In addition, Matthew Claughton on November 10 joined the Sydney office of KKR Capstone, the firm’s operational consulting arm, which advises portfolio companies on operational issues and places executives in leadership roles.
Claughton joined from clothing firm Pacific Brands, where he was group general manager of the workwear business unit. Prior to Pacific Brands, he was beer-maker Foster’s Group’s director of strategy and business development.
Hence his new role hints at more of a consumer focus for KKR’s Australia portfolio in the future.
KKR was reported to have approached Pacific Brands about taking over the company in January 2012.
KKR first invested in Australia in 2006 and says that it has deployed more than $2 billion in the market since then.
Barclays adds in ETF, equities trading
Warren Deats joined Barclays last week in the newly created role of head of program and ETF trading for Asia.
Based in Hong Kong, Deats leads Barclays’s program and exchange-traded fund trading teams in Asia and also heads cash facilitation for Asia ex-Japan.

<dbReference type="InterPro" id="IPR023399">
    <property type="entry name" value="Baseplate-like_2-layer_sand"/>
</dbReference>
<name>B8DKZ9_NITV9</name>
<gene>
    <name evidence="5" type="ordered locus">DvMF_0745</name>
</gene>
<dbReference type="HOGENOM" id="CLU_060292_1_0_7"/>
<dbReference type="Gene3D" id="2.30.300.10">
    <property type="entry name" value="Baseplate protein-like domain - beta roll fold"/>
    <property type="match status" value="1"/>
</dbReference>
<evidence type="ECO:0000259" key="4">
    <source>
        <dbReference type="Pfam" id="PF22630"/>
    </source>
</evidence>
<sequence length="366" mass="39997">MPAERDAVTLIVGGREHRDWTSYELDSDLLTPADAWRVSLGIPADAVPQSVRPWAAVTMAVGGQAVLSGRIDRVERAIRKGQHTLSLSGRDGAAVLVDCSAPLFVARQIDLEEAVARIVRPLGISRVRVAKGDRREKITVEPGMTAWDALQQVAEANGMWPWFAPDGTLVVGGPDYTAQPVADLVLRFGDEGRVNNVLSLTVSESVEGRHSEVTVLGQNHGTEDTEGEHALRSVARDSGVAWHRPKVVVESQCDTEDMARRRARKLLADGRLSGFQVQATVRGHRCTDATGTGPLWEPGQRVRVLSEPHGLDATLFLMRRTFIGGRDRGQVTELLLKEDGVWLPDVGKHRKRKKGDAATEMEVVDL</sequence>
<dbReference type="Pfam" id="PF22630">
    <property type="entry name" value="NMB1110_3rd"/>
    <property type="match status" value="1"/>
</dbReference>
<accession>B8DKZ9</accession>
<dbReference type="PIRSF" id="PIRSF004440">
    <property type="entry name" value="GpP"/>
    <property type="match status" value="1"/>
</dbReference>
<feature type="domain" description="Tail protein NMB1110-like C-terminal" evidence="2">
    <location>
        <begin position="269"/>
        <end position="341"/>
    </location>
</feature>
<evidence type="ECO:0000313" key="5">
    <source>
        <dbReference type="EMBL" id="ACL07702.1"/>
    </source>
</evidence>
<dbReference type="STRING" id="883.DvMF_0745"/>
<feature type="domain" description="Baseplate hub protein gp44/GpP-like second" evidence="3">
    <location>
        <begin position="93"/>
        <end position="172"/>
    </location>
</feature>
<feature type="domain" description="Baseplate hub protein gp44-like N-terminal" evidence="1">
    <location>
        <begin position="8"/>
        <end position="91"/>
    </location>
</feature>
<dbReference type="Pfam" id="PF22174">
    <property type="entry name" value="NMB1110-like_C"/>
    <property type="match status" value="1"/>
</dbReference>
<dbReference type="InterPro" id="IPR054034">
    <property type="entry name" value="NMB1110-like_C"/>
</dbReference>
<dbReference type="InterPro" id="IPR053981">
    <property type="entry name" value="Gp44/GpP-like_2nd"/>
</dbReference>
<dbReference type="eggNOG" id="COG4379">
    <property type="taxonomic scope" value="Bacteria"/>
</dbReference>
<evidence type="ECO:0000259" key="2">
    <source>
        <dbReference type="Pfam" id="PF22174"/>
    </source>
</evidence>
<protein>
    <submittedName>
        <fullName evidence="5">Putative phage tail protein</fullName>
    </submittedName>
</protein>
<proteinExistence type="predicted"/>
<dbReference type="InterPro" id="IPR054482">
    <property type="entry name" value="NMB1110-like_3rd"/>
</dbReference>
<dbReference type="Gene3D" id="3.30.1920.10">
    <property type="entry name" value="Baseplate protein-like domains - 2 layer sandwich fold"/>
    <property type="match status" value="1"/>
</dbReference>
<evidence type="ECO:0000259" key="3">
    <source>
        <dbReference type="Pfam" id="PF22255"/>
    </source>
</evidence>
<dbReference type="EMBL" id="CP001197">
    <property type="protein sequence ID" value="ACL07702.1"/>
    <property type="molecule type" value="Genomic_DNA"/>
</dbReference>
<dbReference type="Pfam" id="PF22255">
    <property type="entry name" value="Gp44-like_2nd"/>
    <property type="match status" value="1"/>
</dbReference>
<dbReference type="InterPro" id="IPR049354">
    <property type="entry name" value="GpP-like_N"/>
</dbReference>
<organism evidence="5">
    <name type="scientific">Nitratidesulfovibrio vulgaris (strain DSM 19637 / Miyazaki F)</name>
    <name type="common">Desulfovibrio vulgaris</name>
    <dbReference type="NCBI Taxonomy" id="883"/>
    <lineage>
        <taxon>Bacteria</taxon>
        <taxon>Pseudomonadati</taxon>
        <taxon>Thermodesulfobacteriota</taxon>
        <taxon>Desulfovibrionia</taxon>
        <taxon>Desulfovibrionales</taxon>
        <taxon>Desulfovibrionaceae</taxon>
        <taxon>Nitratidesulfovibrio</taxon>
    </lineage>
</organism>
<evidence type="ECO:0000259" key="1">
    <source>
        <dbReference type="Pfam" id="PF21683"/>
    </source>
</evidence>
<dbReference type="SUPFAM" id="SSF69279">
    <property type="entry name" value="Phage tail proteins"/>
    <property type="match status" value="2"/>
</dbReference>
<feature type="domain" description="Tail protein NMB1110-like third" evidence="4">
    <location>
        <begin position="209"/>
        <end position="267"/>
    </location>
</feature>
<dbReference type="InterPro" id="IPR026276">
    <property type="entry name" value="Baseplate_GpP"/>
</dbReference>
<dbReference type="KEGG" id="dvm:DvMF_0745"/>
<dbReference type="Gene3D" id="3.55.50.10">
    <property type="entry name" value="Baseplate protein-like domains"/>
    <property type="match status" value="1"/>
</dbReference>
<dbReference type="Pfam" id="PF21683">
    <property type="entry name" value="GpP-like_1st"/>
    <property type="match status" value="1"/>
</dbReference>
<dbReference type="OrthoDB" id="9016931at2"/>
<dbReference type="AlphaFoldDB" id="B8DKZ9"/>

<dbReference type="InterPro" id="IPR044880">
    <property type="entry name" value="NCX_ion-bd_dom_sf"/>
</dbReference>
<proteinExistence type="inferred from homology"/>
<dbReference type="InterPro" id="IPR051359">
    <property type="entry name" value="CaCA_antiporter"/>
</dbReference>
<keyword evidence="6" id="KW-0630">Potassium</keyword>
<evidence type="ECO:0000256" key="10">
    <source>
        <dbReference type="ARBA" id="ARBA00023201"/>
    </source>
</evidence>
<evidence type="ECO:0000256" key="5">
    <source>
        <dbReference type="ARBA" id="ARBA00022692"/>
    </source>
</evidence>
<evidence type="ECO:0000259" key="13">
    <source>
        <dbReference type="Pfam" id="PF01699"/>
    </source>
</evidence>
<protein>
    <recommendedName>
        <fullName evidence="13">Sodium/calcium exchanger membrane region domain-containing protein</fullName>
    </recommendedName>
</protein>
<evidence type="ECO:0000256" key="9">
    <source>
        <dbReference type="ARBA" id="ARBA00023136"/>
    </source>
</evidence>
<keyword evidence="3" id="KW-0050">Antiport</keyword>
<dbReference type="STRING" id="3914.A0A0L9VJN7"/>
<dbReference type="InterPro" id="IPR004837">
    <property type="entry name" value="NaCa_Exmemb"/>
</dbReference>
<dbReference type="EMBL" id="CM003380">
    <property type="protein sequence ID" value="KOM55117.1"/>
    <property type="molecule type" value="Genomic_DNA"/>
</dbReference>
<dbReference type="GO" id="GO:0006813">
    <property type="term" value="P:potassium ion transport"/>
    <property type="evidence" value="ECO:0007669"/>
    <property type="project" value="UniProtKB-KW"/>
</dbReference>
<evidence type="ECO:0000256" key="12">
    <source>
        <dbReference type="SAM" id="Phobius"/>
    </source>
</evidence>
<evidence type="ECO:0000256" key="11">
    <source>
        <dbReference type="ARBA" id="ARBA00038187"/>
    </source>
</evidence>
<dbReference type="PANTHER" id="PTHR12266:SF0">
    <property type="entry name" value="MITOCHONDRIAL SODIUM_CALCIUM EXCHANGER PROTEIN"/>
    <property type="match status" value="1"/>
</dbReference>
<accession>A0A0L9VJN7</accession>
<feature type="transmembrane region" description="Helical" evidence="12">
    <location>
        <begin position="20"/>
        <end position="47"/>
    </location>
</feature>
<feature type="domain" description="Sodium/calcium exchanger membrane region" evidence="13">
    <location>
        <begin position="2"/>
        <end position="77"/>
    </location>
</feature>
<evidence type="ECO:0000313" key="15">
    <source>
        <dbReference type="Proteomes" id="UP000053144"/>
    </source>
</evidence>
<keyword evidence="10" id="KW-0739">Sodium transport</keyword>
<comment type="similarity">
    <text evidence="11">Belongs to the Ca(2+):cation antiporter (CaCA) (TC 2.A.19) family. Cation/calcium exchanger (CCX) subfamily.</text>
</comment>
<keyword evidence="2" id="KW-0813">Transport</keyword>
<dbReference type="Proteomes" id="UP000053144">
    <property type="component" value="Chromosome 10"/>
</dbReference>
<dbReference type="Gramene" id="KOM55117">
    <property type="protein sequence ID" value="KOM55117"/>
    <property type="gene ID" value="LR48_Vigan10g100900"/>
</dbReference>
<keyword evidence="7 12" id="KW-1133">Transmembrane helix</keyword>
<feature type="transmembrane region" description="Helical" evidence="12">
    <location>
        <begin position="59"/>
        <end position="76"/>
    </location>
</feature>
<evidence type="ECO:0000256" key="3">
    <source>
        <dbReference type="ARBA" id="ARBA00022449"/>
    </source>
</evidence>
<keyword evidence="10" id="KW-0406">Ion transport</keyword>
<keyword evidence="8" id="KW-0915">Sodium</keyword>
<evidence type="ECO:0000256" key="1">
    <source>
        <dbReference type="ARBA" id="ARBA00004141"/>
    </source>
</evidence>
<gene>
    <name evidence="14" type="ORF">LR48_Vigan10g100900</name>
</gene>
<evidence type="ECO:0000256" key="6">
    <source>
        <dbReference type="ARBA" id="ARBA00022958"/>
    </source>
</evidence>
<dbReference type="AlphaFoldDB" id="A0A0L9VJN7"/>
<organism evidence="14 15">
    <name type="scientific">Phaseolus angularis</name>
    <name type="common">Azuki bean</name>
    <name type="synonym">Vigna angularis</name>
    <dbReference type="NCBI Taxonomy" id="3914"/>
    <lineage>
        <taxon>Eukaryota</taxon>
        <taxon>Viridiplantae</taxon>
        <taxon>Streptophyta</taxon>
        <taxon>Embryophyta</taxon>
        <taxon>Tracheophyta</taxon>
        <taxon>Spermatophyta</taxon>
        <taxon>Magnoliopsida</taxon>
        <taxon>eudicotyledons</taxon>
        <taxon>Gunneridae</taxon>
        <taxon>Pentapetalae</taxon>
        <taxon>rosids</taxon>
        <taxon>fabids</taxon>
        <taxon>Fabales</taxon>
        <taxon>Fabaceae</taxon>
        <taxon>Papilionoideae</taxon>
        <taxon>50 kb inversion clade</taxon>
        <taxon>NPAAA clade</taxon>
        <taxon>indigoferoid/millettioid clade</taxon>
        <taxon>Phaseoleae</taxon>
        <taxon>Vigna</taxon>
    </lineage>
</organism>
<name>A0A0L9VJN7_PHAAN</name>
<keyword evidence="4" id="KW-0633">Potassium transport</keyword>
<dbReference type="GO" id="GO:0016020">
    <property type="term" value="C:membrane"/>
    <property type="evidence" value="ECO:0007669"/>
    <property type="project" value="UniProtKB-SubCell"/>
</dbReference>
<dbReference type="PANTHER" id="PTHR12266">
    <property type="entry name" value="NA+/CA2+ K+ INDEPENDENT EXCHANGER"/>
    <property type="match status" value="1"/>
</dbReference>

He reports to Vikesh Kotecha, Asia head of equities trading and Jeffrey Radtke, global head of portfolio trading.
Deats joins from Bank of America-Merrill Lynch, where he was head of program trading and ETF trading and co-head of cash facilitation. As of press time, Bank of America-Merrill Lynch had not confirmed whether Deats had been or would be replaced.
Prior to that, he held positions in cash equities trading at Goldman Sachs and Deutsche Bank in both Hong Kong and London.
Deats’ appointment follows that of Greg Lee in September in the newly created role of head of electronic equities trading for Asia.
Based in Hong Kong, Lee joined from Deutsche Bank and leads Barclays’ algorithmic and direct market access trading business in the region. Deutsche declined to comment on whether he had been or would be replaced.
Other moves reported on AsianInvestor.net this week: